Literacy Lens: Effective Literacy Practices for Secondary Students

March 2024
Lymaris Santana and Mikkaka Overstreet

As states begin to develop evidence-based literacy frameworks and strategic plans, many have yet to consider how they will address the upper grades. In our scan of statewide plans, we found that only a handful of states have comprehensive literacy strategic plans that address the entire K–12 spectrum.

The focus on K–3 and the needs of specific groups, such as multilingual learners and students with disabilities, is understandable. Early literacy is the foundation for student success, and the needs of specific groups have often been overlooked.

No matter how effective evidence-based K–3 literacy practices are over the next several years, however, there will still be older students who did not receive this type of instruction during their early years. Consequently, many middle and high school students will continue to lack the foundational skills necessary to decode and comprehend grade-level texts. As we continue to think about effective statewide literacy implementation, we must consider the literacy needs of these students.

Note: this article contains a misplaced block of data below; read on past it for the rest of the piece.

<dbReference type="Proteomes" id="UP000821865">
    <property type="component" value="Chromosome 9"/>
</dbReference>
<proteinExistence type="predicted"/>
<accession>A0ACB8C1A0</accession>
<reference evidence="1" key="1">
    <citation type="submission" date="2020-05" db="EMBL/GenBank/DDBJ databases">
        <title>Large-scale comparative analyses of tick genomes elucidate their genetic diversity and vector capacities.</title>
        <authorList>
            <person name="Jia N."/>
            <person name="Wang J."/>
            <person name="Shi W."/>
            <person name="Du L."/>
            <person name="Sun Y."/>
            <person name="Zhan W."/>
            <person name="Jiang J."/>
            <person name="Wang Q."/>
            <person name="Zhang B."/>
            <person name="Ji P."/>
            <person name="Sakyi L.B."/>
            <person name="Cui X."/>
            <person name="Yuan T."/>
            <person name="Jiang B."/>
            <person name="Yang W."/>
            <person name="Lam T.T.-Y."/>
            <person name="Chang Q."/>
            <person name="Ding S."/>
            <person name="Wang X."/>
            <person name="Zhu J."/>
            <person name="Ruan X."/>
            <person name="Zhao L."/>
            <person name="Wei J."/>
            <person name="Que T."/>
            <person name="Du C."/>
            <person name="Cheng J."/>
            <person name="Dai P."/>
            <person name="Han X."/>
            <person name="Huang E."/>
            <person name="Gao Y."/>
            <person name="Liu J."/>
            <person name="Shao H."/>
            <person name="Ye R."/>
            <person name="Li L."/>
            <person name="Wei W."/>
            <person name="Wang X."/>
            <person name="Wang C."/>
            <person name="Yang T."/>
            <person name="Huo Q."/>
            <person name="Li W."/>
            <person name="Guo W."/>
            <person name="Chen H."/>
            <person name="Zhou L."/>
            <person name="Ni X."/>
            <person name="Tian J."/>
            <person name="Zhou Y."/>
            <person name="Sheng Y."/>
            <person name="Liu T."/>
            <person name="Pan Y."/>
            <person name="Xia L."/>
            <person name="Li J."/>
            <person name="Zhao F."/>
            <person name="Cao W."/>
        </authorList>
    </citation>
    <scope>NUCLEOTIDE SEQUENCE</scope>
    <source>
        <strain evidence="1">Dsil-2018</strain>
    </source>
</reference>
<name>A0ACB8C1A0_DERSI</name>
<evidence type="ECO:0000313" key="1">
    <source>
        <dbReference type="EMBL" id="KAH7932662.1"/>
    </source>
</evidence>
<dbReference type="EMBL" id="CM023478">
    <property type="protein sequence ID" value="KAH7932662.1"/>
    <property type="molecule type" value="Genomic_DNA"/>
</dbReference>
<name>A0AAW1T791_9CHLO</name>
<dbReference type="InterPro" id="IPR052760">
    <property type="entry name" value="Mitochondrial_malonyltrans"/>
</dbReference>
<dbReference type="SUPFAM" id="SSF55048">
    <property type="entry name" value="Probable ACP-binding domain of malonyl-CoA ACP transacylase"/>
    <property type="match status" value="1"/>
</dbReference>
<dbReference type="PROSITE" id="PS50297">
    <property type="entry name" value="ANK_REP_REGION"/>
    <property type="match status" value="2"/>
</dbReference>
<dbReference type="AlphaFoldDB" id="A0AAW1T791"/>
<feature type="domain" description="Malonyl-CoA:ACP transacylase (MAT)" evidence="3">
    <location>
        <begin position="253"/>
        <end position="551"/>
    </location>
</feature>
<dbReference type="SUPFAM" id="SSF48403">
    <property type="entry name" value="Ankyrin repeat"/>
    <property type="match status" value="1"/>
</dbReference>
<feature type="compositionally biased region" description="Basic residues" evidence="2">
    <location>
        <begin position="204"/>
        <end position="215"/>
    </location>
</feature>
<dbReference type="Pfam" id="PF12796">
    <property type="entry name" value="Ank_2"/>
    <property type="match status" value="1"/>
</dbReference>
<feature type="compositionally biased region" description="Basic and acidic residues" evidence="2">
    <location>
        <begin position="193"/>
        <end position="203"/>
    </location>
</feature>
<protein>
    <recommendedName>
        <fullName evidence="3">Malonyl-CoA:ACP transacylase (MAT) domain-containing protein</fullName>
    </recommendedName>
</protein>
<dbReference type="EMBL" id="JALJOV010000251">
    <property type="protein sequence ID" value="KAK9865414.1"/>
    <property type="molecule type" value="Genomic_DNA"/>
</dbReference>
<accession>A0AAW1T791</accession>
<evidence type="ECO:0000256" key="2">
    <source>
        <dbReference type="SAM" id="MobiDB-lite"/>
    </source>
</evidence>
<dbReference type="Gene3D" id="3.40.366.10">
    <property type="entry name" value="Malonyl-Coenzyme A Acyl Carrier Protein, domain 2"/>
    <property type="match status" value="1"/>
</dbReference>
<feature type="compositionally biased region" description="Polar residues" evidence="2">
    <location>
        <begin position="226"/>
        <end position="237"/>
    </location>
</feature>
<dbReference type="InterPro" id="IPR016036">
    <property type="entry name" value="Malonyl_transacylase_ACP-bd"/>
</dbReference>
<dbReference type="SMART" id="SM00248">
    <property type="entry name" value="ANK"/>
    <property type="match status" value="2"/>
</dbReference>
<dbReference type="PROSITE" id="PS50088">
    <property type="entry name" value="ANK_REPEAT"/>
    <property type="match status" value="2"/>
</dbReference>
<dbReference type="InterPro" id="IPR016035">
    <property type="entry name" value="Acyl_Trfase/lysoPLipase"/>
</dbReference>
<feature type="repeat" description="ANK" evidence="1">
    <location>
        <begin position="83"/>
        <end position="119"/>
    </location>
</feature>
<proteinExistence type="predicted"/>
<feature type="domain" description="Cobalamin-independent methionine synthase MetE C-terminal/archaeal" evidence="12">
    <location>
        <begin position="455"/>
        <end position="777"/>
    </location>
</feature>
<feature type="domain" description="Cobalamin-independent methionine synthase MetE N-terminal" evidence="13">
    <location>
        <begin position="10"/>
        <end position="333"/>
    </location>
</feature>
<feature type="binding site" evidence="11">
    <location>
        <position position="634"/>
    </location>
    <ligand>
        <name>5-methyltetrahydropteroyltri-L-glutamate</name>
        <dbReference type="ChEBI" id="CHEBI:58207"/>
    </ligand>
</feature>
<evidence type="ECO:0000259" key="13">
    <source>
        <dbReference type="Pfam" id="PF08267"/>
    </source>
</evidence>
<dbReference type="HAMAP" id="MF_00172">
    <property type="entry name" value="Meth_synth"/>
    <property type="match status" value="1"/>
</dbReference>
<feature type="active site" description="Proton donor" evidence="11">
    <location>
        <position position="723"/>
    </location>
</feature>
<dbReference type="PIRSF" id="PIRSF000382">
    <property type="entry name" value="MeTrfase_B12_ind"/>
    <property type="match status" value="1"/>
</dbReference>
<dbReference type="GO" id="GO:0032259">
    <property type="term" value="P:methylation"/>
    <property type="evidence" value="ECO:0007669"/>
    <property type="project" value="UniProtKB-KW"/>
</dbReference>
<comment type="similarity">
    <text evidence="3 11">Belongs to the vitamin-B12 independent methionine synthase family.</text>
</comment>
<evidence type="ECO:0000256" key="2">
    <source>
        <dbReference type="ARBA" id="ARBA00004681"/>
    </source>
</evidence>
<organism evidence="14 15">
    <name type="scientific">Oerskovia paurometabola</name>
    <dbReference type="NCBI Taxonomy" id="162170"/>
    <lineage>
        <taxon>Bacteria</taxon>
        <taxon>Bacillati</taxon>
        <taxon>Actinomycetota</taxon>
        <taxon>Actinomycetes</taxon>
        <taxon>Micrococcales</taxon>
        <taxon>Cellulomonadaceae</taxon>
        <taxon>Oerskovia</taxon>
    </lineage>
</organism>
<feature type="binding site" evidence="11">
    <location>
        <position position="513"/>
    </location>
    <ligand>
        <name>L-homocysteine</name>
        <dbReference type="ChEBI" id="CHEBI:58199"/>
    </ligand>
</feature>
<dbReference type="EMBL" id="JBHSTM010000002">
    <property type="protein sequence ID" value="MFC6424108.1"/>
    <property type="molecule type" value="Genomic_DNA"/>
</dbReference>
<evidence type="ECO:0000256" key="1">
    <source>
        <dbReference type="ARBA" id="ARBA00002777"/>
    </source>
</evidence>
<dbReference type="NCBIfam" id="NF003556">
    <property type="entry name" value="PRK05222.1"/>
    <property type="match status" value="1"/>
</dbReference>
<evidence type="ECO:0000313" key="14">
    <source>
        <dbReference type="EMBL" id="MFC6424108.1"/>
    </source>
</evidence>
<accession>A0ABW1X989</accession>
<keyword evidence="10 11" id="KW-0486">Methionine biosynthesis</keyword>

In this blog post, I partnered with my colleague Lymaris Santana, a literacy expert and former secondary teacher, instructional coach, and administrator. We offer insights on how the science of reading applies to secondary students, how to design age-appropriate interventions to address gaps in foundational reading skills, and how disciplinary literacy can improve literacy attainment for all students.

Secondary Students and the Science of Reading

Middle and high school students who cannot independently read grade-level texts face an uphill battle. Without these skills, they will often have difficulty learning content in all subject areas and may try to hide their reading challenges through avoidant or disruptive behaviors. Furthermore, if these students enter postsecondary education, they are often forced to take remedial courses, delaying their progress toward a degree and incurring additional costs.

According to the National Assessment of Educational Progress (NAEP), 64 percent of grade 12 students graduate without achieving proficiency in reading, and those numbers don’t include the approximately 2 million students who drop out of high school every year. Meanwhile, in 2022, 69 percent of grade 8 students scored below proficient in reading on the NAEP.